Vaping in the Studio

“But it’s home, the only life I ever known.
Only you know how I loathe Tobacco Road.”

Smoking and music have a long history together, and have shared the stage  well before the invention of electricity and amplified music. One of the earliest influences of tobacco in music can be found in a piece by German composer, Johann Sebastian Bach titled Enlightening Thoughts of a Tobacco Smoker. From the early 20th century on, smoking has been intertwined with popular music. Jazz music was closely associated with smoking that occurred in the venues where it was played. Everyone from gypsy jazz guitarist, Django Reinhardt to bassist and composer, Charles Mingus could be seen smoking.

Smoking and music continued their relationship well after the golden age of jazz, and while it might not have always been tobacco in the cigarettes, smoking is still present in popular music today.  Country music star, Jerry Reed, known for his hits such as “Guitar Man” and “East Bound and Down”, released his song “Another Puff” in 1971, which acted as sort of a comical rant on how to quit smoking. He died in 2008 of complications from emphysema.

Even with all the well documented facts of smokings effect on the lungs, throat and voice, many musicians and singers still seem to glamorize the act of smoking. However, some musicians have directly addressed cigarette addiction through song. Interpret that last one however you want.

Not only will smoking make it harder to hit those high notes you definitely won’t be able to blast your trumpet as long as this guy can. And it’s not just the body that is destroyed by cigarettes, studio gear and instruments can easily be damaged by exposure to cigarette smoke. Most notably, microphones and speakers will deteriorate over time due to the build up of tar and residue from cigarette smoke. So, it’s not just your health and your voice that’s at risk, but all that fancy equipment you worked so hard to save for can be severely damaged as well.

Recording music has been a hobby of mine for over 13 years now. I’ve spent countless hours in the presence of chain smokers at home studios, and have seen multiple pieces of gear stained and damaged from long term exposure to cigarette smoke. I also had a brief stint as a radio DJ for a local station back home in Washington state. There were many occasions where I would come on-air after a DJ who smoked when I would have to shout into the microphone from across the room because the unbearable smell of smokers breath hung so heavily on the microphone. Reflecting on these memories has led me to ponder the possible benefits of vaping in the studio.

Lately I’ve come across more and more musicians who vape. Even big names in the industry like Katy Perry and Simon Cowell have made the switch to vaping. Recently, Dave Navarro (founding member of Jane’s Addiction and former guitarist of the Red Hot Chili Peppers) discussed how he was able to quit smoking with the help of vaping. There are even reports out there of Jazz musicians embracing vaping. Some artists are even releasing entire albums named after our beloved vape.

With all of the vaping success stories we’ve received it’s no surprise that there are many potential benefits to be had by musicians who make the switch from smoking to vaping in the studio. One thing that I’ve noticed is the time I save by vaping in the studio. No longer do I need to be excused from a session or wait for a player to return from a smoke break. Not to mention the peace of mind I now have when it comes to the safety and longevity of my equipment. Since vapor dissipates much faster than smoke I have no worries about dangerous residue and build up deteriorating my gear. I can mediate on a lengthy drone track while I vape Ruyan 4 out of my Kabuki or I can Float On while jamming on some indie cover songs.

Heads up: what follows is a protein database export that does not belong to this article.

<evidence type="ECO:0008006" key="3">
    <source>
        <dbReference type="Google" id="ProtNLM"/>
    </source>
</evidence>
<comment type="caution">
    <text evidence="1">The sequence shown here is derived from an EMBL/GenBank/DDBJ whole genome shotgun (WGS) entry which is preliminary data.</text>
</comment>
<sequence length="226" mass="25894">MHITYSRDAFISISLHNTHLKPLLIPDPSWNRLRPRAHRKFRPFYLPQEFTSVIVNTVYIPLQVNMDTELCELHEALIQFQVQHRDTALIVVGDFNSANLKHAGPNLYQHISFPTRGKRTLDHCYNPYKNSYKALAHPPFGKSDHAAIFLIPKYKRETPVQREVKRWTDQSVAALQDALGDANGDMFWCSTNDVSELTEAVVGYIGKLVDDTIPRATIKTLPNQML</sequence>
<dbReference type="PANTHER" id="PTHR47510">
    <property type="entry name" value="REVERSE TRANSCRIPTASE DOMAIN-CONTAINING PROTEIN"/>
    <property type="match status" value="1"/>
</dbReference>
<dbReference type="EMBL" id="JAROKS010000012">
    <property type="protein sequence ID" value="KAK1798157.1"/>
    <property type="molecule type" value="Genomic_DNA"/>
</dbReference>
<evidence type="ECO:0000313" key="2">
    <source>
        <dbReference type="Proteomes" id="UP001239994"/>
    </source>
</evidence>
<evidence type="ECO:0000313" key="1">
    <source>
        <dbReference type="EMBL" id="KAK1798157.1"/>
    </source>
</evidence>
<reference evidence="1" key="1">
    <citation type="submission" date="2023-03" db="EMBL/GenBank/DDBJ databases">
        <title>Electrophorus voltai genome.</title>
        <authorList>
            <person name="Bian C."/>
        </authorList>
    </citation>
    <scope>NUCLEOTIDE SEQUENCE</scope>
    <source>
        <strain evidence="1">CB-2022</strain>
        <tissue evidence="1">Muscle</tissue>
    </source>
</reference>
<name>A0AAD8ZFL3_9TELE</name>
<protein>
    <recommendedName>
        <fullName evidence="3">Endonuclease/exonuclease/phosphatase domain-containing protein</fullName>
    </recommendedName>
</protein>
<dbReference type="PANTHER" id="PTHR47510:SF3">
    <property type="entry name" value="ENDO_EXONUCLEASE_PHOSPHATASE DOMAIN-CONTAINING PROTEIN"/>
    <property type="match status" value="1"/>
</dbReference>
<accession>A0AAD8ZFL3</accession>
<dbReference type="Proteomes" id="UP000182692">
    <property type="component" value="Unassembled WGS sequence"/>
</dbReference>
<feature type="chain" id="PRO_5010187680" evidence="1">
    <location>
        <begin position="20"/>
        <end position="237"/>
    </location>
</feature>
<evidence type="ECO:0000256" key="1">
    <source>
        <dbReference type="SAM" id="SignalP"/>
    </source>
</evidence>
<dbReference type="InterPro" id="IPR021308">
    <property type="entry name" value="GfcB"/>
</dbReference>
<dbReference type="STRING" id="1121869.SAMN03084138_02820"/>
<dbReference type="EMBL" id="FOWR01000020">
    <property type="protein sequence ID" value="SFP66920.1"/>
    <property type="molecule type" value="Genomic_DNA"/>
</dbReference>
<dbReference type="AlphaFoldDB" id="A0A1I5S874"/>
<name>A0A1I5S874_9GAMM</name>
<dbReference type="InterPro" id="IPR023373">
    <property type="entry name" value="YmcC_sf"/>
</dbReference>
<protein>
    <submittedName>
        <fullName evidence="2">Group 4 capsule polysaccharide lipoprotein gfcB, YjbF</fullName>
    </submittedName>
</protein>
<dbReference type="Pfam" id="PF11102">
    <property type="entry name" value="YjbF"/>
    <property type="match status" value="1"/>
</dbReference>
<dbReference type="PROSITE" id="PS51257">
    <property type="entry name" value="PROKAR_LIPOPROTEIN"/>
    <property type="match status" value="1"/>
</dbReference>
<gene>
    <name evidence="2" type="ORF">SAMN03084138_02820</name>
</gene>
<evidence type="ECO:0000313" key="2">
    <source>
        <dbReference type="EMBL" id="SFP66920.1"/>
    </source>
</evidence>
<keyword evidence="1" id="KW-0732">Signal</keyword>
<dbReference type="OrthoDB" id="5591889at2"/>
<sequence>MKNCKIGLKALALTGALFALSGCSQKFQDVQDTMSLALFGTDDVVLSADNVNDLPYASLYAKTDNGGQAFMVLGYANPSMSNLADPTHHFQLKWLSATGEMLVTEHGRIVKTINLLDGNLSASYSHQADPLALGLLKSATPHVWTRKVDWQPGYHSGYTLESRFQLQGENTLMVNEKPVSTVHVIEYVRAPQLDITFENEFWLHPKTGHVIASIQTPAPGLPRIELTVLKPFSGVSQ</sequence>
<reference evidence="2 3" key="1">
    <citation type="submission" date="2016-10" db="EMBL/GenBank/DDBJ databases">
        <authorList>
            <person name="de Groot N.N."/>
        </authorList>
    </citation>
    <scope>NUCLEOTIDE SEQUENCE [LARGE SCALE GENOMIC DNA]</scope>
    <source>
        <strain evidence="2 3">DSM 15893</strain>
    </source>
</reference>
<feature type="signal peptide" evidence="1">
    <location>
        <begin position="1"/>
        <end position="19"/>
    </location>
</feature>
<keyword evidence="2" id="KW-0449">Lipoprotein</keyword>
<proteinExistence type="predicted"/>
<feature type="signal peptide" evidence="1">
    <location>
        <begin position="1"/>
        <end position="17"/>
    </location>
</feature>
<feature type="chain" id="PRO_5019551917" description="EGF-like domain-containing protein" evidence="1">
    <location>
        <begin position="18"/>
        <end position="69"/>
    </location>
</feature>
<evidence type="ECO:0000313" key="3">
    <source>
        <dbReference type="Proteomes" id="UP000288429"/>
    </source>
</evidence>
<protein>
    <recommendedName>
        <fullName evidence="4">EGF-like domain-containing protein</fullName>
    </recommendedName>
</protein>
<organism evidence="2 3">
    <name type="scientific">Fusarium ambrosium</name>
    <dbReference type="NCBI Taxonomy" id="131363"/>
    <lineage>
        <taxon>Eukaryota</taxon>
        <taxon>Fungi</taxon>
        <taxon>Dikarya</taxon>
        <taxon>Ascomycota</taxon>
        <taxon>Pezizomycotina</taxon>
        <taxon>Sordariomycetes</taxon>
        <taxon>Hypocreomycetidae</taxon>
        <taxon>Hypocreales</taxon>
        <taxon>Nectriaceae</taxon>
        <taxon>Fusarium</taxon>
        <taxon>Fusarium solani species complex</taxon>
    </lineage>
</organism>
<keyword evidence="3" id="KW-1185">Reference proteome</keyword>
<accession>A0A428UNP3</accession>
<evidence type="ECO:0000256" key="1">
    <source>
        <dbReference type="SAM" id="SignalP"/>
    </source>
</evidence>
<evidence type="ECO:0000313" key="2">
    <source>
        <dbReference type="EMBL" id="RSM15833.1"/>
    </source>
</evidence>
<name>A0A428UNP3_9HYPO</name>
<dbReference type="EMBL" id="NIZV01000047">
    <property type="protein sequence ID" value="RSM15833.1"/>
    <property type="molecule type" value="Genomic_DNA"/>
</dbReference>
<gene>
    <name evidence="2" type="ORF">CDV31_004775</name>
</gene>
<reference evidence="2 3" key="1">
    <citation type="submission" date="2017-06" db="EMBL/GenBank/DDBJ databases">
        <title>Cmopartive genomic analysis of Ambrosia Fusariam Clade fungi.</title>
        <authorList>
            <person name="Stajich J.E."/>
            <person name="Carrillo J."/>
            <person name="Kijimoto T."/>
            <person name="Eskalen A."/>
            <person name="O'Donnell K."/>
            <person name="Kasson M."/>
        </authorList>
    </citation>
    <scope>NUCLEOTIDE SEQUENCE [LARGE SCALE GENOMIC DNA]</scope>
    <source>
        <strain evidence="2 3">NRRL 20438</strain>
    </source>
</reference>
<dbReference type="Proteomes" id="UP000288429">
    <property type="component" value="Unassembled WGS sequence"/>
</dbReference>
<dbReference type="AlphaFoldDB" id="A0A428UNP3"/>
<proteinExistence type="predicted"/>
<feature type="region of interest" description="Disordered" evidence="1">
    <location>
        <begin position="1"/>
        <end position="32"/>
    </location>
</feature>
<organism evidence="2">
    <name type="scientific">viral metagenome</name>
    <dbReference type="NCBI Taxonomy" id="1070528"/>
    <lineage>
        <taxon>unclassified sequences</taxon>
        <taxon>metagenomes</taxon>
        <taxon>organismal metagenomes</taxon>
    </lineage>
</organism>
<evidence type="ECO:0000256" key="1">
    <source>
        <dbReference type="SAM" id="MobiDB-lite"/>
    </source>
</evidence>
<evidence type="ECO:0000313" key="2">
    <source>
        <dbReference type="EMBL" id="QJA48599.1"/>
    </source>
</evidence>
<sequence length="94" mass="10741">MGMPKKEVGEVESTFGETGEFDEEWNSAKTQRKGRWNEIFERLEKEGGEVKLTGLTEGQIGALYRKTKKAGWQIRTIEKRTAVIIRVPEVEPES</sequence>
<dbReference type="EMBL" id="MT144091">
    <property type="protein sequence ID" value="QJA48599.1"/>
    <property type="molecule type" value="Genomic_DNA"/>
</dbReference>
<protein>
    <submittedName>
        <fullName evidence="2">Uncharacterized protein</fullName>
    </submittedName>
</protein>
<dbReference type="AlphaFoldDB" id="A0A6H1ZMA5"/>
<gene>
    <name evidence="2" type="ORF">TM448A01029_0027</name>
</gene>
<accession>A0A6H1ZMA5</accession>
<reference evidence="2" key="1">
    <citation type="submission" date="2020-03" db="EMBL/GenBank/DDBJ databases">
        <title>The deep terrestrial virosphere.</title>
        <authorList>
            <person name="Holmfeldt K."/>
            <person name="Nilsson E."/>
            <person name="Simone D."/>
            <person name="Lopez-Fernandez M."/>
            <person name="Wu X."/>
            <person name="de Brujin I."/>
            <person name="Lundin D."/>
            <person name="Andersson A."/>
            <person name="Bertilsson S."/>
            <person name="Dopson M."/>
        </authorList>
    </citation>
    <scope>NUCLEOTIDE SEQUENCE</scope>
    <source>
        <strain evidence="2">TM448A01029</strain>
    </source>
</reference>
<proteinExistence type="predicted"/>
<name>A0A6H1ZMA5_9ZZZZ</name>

We reached out to Stone Jones, creative director at Shadytown Studio in Bellingham, WA to hear what he had to say about his experience vaping in the studio:

“I could go into more detail, but still being new to the vape world/experience, I will keep it simple: Not having to take cigarette breaks during a recording/mixing session is the best advantage so far. It doesn’t bother the artist, I can keep the energy and flow of a session alive longer, AND… I don’t get “lost” when I come back from a break.”

There also exists a potential benefit of nicotine when it comes to cognitive performance. It has been shown that nicotine improves selective attention and decreases distraction. Recent analysis suggests that nicotine may have positive effects on fine motor skills as well. So, vaping in the studio could possibly even help you nail that tricky riff or assist you in solving the difficult equation of math rock. But, let’s not forget that nicotine is indeed a stimulant and will effect everyone differently.

If you’re a musician who smokes there’s a long list of potential benefits to be had from switching to vaping. No longer will you have to worry about stinking up the studio with cigarette smoke, or even damaging your gear. You’ll not only potentially save your voice, but you’ll save time and money from not having to exit the studio for frequent smoke breaks. And if you’re lucky, you just might be able to focus more on the music itself.

Something to think about: 

Are you a musician who vapes? Do you have any great stories about vaping in the studio? If so we want to hear from you. Please share with us your experiences in the comments.

Tim is Mt Baker Vapor's resident creative weirdo. He writes, composes music, draws, designs, produces podcasts, investigates, and blows the trumpet for the Common Man.

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